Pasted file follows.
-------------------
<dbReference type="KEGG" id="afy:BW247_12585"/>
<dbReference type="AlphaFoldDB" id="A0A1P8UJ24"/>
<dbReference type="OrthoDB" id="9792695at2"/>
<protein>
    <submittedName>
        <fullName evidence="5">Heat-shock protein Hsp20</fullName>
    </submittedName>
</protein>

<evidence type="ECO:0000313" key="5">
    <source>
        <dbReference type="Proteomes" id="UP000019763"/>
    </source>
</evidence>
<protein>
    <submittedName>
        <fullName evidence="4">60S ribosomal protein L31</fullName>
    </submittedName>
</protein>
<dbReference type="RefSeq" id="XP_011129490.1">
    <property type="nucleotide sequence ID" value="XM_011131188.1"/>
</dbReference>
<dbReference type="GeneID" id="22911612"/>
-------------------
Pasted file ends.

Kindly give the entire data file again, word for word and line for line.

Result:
<dbReference type="KEGG" id="afy:BW247_12585"/>
<dbReference type="AlphaFoldDB" id="A0A1P8UJ24"/>
<dbReference type="OrthoDB" id="9792695at2"/>
<protein>
    <submittedName>
        <fullName evidence="5">Heat-shock protein Hsp20</fullName>
    </submittedName>
</protein>

<evidence type="ECO:0000313" key="5">
    <source>
        <dbReference type="Proteomes" id="UP000019763"/>
    </source>
</evidence>
<protein>
    <submittedName>
        <fullName evidence="4">60S ribosomal protein L31</fullName>
    </submittedName>
</protein>
<dbReference type="RefSeq" id="XP_011129490.1">
    <property type="nucleotide sequence ID" value="XM_011131188.1"/>
</dbReference>
<dbReference type="GeneID" id="22911612"/>